As Muslims, we’re not permitted to engage in riba, or interest. This means that certain types of investments are not allowed, such as interest-bearing savings accounts, certificates of deposit, and bonds.
“…Allah has permitted trading and forbidden interest…Allah has made interest fruitless and charity fruitful…”The Holy Quran [2:275-276]
Most scholars also agree that speculative investments (especially if trading on margin) and derivatives like futures and options contracts are impermissible, though there’s still debate around specific issues.1
What does that leave us with in terms of permissible investments? Well, plenty. Generally speaking, we can invest in stocks, mutual funds, exchange-traded funds (ETFs), venture capital, real estate, and precious metals. The important thing is to avoid haram (impermissible) businesses and any semblance of riba.
In this article, let’s look at stocks, mutual funds, and ETFs.
Stocks are essentially tiny shares of ownership in publicly traded corporations. There are various online brokerage services you can use to purchase stocks. In the past, it was common to incur a brokerage fee when buying or selling, but that practice has largely become obsolete.
The kicker with stocks is that you can’t invest in just any company. The core business has to be permissible, so no companies that produce alcohol, porn, gambling, etc. According to various scholars and institutions like AAOIFI, there are some other factors to consider such as the amount of interest-bearing debt a company holds.2
If you need help screening stocks for Shariah compliance, you’re in the right place. Check out the Halal Reports on this very site.
Mutual funds are collections of stocks put together by investment companies. Funds pool resources from many investors and contain stocks for many different companies in many different industries, providing instant diversification and thereby reducing risk.
Funds can have themes or styles, such as growth funds that invest primarily in younger, fast-growing companies or income funds that invest in well-established, dividend-paying companies. To invest in a mutual fund, one typically has to fill out an application directly with the investment firm and set up a money transfer.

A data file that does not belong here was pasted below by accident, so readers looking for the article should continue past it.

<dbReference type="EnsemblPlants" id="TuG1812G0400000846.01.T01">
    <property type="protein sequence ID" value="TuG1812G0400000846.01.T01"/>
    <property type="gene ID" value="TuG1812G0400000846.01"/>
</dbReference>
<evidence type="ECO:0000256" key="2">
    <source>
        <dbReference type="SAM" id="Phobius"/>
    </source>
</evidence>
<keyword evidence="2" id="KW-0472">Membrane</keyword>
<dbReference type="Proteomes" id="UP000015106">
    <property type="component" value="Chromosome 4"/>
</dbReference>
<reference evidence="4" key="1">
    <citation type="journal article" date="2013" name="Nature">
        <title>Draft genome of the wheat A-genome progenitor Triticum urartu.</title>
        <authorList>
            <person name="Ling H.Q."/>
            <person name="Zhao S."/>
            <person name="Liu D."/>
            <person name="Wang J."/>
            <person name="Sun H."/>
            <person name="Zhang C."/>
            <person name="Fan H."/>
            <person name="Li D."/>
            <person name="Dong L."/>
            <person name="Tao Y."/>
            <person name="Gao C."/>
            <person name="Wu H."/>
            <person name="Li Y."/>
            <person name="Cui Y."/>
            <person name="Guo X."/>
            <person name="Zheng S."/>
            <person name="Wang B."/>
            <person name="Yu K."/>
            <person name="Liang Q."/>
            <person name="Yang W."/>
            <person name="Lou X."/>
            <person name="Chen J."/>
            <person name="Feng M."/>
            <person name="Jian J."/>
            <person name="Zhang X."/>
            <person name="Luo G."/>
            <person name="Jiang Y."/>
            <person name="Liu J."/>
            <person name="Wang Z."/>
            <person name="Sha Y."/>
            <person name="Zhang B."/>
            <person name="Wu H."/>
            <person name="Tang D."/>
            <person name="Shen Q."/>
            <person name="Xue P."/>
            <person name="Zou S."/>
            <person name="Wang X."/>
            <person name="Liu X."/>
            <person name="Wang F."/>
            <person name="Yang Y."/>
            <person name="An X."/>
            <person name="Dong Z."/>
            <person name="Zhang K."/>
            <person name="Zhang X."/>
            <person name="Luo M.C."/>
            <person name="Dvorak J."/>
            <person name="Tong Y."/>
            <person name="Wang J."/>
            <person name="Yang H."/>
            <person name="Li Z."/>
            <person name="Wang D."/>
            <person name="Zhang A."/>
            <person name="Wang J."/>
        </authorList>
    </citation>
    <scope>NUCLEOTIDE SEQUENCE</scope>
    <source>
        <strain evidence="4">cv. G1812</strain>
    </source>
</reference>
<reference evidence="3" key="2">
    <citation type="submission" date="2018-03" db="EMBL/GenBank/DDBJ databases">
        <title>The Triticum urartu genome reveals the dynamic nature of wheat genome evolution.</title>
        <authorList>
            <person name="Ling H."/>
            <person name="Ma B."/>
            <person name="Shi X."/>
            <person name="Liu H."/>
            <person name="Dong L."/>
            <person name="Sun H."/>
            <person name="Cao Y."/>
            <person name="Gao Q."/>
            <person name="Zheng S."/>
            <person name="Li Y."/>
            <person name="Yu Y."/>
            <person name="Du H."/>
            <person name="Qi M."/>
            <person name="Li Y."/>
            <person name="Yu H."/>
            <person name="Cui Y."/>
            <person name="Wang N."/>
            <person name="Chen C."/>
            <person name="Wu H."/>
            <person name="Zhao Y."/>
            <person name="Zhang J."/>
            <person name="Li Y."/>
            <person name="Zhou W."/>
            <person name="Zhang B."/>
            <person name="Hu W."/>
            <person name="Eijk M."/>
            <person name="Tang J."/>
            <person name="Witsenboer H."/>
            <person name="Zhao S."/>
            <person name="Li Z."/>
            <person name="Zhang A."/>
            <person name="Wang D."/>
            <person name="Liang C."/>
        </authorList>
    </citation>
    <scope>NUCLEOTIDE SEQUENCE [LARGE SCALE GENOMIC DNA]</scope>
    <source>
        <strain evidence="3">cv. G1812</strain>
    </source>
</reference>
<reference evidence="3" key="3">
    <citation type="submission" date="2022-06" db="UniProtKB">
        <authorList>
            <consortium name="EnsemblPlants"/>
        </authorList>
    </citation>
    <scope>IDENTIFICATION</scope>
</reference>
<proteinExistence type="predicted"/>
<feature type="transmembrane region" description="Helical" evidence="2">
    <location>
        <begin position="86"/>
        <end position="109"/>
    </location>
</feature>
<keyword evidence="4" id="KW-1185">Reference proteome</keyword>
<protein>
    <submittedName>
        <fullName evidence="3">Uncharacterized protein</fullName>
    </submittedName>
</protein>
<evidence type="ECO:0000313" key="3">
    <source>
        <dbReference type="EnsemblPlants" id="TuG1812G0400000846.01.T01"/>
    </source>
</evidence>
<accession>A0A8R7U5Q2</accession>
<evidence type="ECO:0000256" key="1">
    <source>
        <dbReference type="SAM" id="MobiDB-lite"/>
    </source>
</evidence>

Amana Funds have been around for quite some time. They have the Income Fund with a focus on steady growth and dividend income, the Growth Fund with a focus on growing companies and long-term value, and the Developing World Fund that invests in companies in emerging markets outside of the US.
Iman has only one fund, its namesake. This one is designed for capital growth, not dividend income or capital preservation.
Azzad has a couple of funds to choose from. One is the Ethical Fund, which invests in growing companies with a goal of building long-term value. The Wise Capital Fund aims for both dividend income and capital preservation.
ETFs are very similar to mutual funds in that they’re a collection of stocks for various companies, but ETFs are more convenient because you can buy or sell them just as easily as stocks using your existing brokerage account. Since they trade throughout the day like individual stocks, prices fluctuate correspondingly.
Under ShariaPortfolio’s SP Funds brand, they have a few ETF offerings, one of which is the SP Funds S&P 500 Sharia Industry Exclusions ETF. This one aims to invest in growing companies and trades under SPUS.
If you’d like to add some automation to your life, consider using a robo-advisor like ShariaPortfolio Express. The way this works is that you sign up, transfer funds, and fill out a questionnaire. That survey determines your comfort with risk and other factors, then creates an ideal portfolio for you, which automatically allocates a percentage of your money into funds, sukuk, gold, and/or cash. ShariaPortfolio has a $1,000 USD minimum to open an Express account.
Wealth Management Services
If you really want to be hands-off and would prefer someone else manage your money, you can look into ShariaPortfolio’s Access service or Azzad’s Ethical Wrap program. These are wealth management services designed for high net worth folks. This entails consulting with an advisor, forking over your money, and letting them invest it according to your goals, timeline, and comfort with risk.
This is by no means an exhaustive list, but hopefully gives you a primer on halal (permissible) investing options available for Muslims.
Disclosure: I have money invested in all of the mutual funds and ETFs mentioned above.